All this places Bolivia in a difficult policy dilemma. The country can either seek to reduce trade barriers, so as to allow low priced industrially produced goods from abroad to make it into the hands of Bolivian consumers, making their already-low incomes go farther. However, the problem with this solution is that it is likely to devastate local producers, further decreasing the already-low national income. Many economists, especially those likely to find employment at multilateral credit agencies, would argue that such short-run costs will be more than balanced out in the long run, as the "invisible hand" of production and trade based on "comparative advantage" replaces arbitrary government policy based on rent-seeking by special interest groups. This policy stance is often equated with support for trade agreements such as the US-conceived Área de Libre Comercio de las Américas (ALCA), though this is largely inaccurate, as most US-backed “free” trade agreements are anything but, imposing protectionist barriers to trade on certain sectors (particularly intellectual property and medical patents) that outstrip the savings accrued by liberalizing manufacturing or IT services. In any event, the promise that such an “initial shock” will be worth it in the long-run simply hasn’t been borne out in practice.

On the other hand, by not signing onto trade agreements like ALCA, the default trade policy stance would mean maintaining the current set of bi- and multilateral agreements. This would maintain preferences for artisan and local producers, but would not do much in the way of creating an industrial development policy, either based on trade and foreign investment (see above) or based on some version of “infant industry” protection. Protecting non-value added, low scale production is not necessarily bad in and of itself, since it can be seen as a form of social-welfare program where the domestic economy pays a “tax” directly to the local producers in the form of higher prices for goods, without first having that tax filter through government bureaucracy before being distributed to said producers. However, most economists would consider this program less efficient than an economy-wide (and thus non-market-distorting) income tax-and-spend program (assuming, of course, that the deadweight loss from government corruption is negligible—probably not the most sound assumption in Bolivia). Further, if this sort of protection is all you’re really doing then you shouldn’t expect your economy to develop, in any sense of the term. Rather, such “Malthusian cronyism” seems more a recipe for stagnation.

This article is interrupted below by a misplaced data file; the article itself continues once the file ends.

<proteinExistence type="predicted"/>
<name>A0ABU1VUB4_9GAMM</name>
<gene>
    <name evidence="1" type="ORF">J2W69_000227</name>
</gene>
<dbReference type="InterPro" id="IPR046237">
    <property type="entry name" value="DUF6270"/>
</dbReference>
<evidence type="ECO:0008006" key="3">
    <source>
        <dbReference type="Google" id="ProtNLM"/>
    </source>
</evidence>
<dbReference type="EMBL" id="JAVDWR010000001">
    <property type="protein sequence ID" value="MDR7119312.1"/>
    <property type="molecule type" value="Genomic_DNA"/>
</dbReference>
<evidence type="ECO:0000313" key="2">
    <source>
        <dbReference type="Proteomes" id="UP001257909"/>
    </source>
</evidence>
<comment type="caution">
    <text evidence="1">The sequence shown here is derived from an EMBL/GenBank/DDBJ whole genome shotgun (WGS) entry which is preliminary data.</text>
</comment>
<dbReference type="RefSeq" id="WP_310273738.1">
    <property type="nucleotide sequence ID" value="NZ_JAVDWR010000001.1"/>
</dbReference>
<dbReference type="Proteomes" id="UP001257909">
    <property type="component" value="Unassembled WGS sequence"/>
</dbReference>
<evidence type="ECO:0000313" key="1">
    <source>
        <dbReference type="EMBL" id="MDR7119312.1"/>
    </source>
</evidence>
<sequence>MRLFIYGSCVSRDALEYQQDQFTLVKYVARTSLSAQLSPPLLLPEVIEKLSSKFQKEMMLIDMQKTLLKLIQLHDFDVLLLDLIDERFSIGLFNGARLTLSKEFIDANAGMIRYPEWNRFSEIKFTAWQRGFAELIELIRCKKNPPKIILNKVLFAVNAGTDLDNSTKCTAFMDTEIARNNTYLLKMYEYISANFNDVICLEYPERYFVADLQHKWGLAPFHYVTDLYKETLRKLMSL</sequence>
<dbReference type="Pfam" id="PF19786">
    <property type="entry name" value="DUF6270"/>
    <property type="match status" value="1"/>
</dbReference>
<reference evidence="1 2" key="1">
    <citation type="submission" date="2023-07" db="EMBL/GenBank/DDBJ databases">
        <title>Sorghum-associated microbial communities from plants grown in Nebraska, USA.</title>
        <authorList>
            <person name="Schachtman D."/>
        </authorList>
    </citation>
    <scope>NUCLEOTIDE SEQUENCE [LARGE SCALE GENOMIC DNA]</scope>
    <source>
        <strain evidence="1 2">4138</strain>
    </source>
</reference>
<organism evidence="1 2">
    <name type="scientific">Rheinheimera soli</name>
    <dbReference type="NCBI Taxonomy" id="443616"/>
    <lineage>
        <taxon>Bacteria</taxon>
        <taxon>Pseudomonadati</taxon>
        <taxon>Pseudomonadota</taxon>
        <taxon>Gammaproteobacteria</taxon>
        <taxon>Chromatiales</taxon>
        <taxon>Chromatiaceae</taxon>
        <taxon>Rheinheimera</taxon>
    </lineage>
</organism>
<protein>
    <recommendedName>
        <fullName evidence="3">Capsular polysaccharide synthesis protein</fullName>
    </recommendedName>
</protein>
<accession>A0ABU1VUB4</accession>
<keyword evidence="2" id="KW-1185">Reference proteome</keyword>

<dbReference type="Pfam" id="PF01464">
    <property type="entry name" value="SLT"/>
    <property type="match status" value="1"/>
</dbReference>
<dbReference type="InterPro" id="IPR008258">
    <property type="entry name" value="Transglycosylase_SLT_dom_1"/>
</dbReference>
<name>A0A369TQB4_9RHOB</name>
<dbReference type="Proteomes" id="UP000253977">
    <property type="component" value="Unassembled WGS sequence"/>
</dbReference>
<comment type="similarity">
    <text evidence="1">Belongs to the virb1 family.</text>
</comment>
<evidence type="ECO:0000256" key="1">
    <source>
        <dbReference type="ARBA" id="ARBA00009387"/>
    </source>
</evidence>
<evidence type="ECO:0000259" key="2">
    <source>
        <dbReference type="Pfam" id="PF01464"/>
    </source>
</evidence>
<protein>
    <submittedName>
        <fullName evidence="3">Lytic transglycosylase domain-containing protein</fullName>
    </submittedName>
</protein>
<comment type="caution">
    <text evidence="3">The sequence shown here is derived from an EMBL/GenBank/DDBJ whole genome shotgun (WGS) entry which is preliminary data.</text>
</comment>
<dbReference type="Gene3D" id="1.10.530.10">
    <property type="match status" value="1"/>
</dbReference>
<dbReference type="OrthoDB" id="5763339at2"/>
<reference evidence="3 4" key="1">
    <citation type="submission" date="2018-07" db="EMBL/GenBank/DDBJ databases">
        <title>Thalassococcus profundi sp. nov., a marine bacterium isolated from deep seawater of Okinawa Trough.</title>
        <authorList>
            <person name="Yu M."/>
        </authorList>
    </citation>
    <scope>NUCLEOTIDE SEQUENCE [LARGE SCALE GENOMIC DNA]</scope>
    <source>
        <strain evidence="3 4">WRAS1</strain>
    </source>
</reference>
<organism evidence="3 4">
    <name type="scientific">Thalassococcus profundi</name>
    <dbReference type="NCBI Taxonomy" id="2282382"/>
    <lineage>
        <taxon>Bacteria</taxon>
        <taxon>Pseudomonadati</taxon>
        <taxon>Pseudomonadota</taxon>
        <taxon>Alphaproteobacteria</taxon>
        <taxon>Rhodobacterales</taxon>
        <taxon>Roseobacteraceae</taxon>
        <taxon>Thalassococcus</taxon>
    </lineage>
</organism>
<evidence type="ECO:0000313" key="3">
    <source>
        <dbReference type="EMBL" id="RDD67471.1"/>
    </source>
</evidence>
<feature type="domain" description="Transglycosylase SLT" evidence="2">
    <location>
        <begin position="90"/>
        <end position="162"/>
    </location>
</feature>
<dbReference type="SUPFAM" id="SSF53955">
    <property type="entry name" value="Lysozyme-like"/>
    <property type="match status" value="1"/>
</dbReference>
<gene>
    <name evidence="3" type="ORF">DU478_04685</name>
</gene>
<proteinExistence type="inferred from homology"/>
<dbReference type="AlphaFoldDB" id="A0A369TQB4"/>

For all these reasons, Bolivia is seeking alternatives to current economic paradigms. President Evo Morales has sought alternative trade relations to those epitomized by ALCA, joining the Alternativa Bolivariana para las Américas (ALBA), which was created by Venezuelan President Hugo Chavez to oppose what he considers “imperialism” and “neocolonialism” implicit in the US-led ALCA. But politics aside, the size of an ALBA market is vastly inferior to what an ALCA-type agreement would achieve access to, and thus the appeal of the latter to industrialists and export-oriented industries in Bolivia remains great. And it's unclear whether a regional agreement based on ALBA-style "cooperation" would really be that much different for Bolivia's small-scale and primary producers if it meant that they'd be pitted against the industries of countries like Venezuela or Chile, which are significantly more industrialized and able to produce at much larger scales than those in Bolivia.

So far President Morales has tried to maintain a balance between the interests of the campesinos and indigenous, which formed his electoral base, and the traditional elites that have traded rule amongst one another since Bolivia’s independence, which still dominate most of the appointed positions in the Morales government. Thus there is a vast uncertainty as to where Bolivia’s future lies, and what this future will entail for the artisans that comprise such a large percentage of Bolivia’s population. At the least, I pray that's Sucre's delicious chocolate continues to flow.